* Former NASCAR Sprint Cup and Xfinity Series driver Bobby Hamilton Jr. finished 26th in his first race of any series in nearly four seasons. It also was Hamilton’s first race in an ARCA car since 1999.

* Vancouver, B.C. native Sarah Cornett-Ching made her Daytona debut, ultimately finishing 31st out of the 40-car field. She fell behind in the first two laps, and was forced to pit to fix a motor issue.

Competing in the first of what she hopes to be at least 10 races on the ARCA circuit this season, Cornett-Ching came back on the track

* Martinsville Speedway president Clay Campbell qualified fifth, but suffered overheating problems that left him with a 35th place finish.

FINISHING ORDER:

1 Grant Enfinger

2 Daniel Suarez

3 Brett Hudson

4 Cody Coughlin

5 Frank Kimmel

6 Mason Mitchell

7 Matt Kurzejewski

8 Scott Sheldon

9 Josh Williams

10 Will Kimmel

11 Tom Hessert

12 Daniel Hemric

13 Austin Hill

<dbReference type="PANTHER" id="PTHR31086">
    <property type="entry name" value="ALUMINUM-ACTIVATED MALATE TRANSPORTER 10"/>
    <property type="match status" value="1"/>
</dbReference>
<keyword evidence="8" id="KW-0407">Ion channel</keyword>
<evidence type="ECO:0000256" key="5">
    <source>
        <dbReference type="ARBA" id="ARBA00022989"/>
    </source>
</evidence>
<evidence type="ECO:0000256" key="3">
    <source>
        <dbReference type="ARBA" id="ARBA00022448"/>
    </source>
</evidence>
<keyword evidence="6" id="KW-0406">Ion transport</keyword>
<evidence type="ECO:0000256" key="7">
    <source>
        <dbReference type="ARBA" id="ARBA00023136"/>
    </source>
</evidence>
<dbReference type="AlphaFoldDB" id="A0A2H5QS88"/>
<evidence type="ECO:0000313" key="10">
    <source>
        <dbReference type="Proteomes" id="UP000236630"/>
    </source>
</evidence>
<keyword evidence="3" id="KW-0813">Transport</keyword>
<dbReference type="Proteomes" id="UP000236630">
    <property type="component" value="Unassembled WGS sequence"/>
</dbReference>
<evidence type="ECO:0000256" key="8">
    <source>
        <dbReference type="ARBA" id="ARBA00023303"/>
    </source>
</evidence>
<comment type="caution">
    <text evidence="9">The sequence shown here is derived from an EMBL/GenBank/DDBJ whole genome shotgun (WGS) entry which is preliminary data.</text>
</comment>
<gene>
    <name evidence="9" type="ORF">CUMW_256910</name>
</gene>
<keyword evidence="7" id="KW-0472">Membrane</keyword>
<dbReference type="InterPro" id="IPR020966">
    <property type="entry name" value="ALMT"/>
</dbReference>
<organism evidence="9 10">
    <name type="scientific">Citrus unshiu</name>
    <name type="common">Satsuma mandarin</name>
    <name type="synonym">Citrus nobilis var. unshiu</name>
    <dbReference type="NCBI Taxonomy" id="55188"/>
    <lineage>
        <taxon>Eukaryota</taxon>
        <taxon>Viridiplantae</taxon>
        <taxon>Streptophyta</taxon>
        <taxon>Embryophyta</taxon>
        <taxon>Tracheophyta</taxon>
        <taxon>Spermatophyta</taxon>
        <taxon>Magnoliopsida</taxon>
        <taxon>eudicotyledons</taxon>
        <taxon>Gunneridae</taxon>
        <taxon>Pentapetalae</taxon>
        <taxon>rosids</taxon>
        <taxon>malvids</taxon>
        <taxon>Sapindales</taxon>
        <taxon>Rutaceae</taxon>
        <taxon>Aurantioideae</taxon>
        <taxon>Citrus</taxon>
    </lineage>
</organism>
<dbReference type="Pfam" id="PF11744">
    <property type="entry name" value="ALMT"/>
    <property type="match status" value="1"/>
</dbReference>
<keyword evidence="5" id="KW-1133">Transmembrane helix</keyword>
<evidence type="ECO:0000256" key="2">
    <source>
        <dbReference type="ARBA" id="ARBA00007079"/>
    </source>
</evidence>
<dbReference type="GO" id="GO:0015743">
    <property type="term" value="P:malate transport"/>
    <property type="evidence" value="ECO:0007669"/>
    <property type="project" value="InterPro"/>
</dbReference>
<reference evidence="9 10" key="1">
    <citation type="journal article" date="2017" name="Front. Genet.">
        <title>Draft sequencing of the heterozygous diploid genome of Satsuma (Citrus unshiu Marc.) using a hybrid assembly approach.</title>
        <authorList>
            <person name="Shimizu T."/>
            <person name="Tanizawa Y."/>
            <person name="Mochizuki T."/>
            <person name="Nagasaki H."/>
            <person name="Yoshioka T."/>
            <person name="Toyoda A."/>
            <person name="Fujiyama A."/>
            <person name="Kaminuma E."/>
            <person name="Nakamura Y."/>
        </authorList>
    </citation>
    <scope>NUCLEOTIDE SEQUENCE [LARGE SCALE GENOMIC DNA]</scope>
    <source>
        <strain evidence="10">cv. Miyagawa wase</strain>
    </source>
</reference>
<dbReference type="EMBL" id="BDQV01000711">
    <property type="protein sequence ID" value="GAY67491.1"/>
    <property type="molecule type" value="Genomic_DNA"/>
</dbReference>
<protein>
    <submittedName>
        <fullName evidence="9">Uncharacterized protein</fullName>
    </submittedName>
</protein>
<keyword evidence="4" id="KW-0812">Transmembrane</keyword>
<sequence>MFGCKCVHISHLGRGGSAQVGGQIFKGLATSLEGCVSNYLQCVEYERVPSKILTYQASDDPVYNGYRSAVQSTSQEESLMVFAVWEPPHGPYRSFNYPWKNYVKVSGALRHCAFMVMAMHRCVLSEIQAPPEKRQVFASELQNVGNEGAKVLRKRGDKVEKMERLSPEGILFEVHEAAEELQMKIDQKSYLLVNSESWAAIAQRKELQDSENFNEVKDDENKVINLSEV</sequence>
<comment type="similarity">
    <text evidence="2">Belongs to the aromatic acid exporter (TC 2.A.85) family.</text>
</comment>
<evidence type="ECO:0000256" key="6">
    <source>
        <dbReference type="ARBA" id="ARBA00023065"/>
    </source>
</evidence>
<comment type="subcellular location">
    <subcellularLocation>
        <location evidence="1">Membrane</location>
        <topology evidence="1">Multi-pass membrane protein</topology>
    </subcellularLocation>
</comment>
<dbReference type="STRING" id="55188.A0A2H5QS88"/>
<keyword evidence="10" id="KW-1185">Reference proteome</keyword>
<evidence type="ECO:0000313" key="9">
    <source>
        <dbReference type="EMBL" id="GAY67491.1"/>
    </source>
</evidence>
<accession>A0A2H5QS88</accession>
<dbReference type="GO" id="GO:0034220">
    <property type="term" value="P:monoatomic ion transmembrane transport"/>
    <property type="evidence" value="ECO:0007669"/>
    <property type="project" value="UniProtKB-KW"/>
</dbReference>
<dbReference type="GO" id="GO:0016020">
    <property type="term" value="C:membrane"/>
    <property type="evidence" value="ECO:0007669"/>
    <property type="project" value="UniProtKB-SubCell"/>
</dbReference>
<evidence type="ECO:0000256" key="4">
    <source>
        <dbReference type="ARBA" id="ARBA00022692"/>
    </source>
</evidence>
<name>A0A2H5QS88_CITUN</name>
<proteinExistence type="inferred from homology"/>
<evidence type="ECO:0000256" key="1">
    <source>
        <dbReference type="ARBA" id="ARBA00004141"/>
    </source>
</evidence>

14 Mark Thompson

15 Austin Wayne Self

16 David Levine

17 Blake Jones

18 Tyler Audie

19 Terry Jones

20 Cole Powell

21 Patrick Staropoli

22 Brad Smith

23 Bo LeMastus

24 Thomas Praytor

25 Karl Weber

26 Bobby Hamilton Jr.

27 Bill Catania

28 Barry Fitzgerald

29 Sean Corr

30 Ed Pompa

31 Sarah Cornett-Ching

32 Roger Carter

33 John Lowinski-Loh

34 Garrett Smithley

35 Clay Campbell

36 J.J. Pack

37 Buster Graham

38 Leilani Munter

39 Bobby Gerhart

40 James Swanson

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Lessons learned in three rounds of Extreme E pay huge dividends in the Copper X Prix for Tanner Foust